12. sICAM-1 in meningoencephalitis due to Angiostrongylus cantonensis

    Directory of Open Access Journals (Sweden)

    Dorta-Contreras Alberto Juan

    2006-01-01

    Full Text Available INTRODUCTION: Angiostrongylus cantonensis meningoencephalitis is an emergent disease in the Americas. METHOD: Twelve children suffering from eosinophilic meningoencephalitis due to this parasite aged between 6-10 years were studied. Cerebrospinal fluid (CSF and serum samples were taken simultaneously in the first diagnostic puncture at admission. RESULTS: All cases showed typical findings on the routine CSF and serum analysis: increased CSF total protein, increased Q (CSF/serum albumin accompanied by eosinophilia in CSF. No intrathecal synthesis of immunoglobulins was found. Mean serum and CSF sICAM-1 values were 337.4 and 3.97 ng/mL. Qalbumin and QsICAM-1 mean values were 4.1 and 6.2 respectively. In 50% of the patients an increased brain-derived fraction of sICAM-1 was found. CONCLUSION: It may be suggested that a dynamic of the sICAM-1 brain derived fraction is perhaps associated to the immune response in the evolution of the disease.sICAM-1 may be an agent in negative feedback for eosinophils passage through the blood-CSF barrier into the inflammatory brain response.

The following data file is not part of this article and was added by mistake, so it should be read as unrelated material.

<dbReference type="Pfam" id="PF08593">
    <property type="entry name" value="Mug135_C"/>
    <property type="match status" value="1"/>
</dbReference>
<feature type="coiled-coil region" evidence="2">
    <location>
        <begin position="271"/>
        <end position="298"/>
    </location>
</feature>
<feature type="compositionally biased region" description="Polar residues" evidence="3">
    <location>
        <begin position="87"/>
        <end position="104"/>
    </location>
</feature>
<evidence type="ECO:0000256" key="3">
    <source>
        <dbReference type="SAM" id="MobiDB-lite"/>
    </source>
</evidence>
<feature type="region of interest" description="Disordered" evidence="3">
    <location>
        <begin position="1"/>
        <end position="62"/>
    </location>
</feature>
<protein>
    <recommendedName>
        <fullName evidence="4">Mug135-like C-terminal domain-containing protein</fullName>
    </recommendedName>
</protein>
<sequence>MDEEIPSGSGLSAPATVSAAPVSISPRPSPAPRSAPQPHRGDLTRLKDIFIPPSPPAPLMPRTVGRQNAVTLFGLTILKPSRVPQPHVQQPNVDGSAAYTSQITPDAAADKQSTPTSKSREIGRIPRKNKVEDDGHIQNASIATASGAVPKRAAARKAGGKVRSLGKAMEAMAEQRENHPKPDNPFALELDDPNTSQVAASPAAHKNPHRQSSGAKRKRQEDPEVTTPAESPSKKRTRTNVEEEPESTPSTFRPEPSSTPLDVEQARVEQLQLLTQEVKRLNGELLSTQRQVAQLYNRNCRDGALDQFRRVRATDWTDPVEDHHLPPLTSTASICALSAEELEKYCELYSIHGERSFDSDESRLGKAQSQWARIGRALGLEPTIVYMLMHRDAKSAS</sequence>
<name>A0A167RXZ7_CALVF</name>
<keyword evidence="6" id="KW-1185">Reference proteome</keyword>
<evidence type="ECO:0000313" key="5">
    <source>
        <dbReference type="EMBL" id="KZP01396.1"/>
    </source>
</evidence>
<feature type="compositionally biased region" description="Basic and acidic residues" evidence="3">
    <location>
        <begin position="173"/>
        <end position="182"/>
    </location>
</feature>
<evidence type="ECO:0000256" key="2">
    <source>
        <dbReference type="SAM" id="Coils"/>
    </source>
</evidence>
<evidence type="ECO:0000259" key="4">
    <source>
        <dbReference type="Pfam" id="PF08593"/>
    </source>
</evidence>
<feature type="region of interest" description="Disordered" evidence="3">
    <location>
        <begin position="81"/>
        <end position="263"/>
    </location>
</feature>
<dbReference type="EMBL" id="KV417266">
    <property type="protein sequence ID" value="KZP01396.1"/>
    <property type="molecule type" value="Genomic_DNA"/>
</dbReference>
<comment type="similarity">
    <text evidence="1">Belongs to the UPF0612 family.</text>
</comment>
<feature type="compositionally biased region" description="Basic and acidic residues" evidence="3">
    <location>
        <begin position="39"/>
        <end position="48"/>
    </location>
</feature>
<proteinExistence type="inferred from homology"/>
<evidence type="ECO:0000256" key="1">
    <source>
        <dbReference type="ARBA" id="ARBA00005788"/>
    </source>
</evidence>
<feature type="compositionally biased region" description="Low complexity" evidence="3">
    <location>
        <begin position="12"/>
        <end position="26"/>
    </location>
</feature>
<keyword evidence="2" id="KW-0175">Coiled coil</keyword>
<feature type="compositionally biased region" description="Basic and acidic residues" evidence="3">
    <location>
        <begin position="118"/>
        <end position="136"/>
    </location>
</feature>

13. Human parasitic meningitis caused by Angiostrongylus cantonensis infection in Taiwan.

    Science.gov (United States)

    Tsai, Hung-Chin; Chen, Yao-Shen; Yen, Chuan-Min

    2013-06-01

    The major cause of eosinophilic meningitis in Taiwan is Angiostrongylus cantonensis. Humans are infected by ingesting terrestrial and freshwater snails and slugs. In 1998 and 1999, two outbreaks of eosinophilic meningitis caused by A. cantonensis infection were reported among 17 adult male immigrant Thai laborers who had eaten raw golden apple snails (Pomacea canaliculata). Another outbreak associated with consuming a health drink consisting of raw vegetable juice was reported in 2001. These adult cases differed from reports in the 1970s and 1980s, in which most of the cases were in children. With improvements in public health and education of foreign laborers, there have since been only sporadic cases in Taiwan. Review of clinical research indicates inconsistent association of Magnetic Resonance Imaging (MRI) results with clinical features of eosinophilic meningitis. MRI features were nonspecific but there was an association between the presence of high brain MRI signal intensities and severity of peripheral and cerebrospinal fluid (CSF) eosinophilia. Inflammatory markers have been identified in the CSF of patients with eosinophilic meningitis caused by A. cantonensis infection, and vascular endothelial growth factor (VEGF), hepatocyte growth factor (HGF), and the matrix metalloproteinase system may be associated with blood-brain barrier disruption. Eosinophilic meningitis caused by A. cantonensis infection is not a reportable disease in Taiwan. It is important that a public advisory and education program be developed to reduce future accidental infection.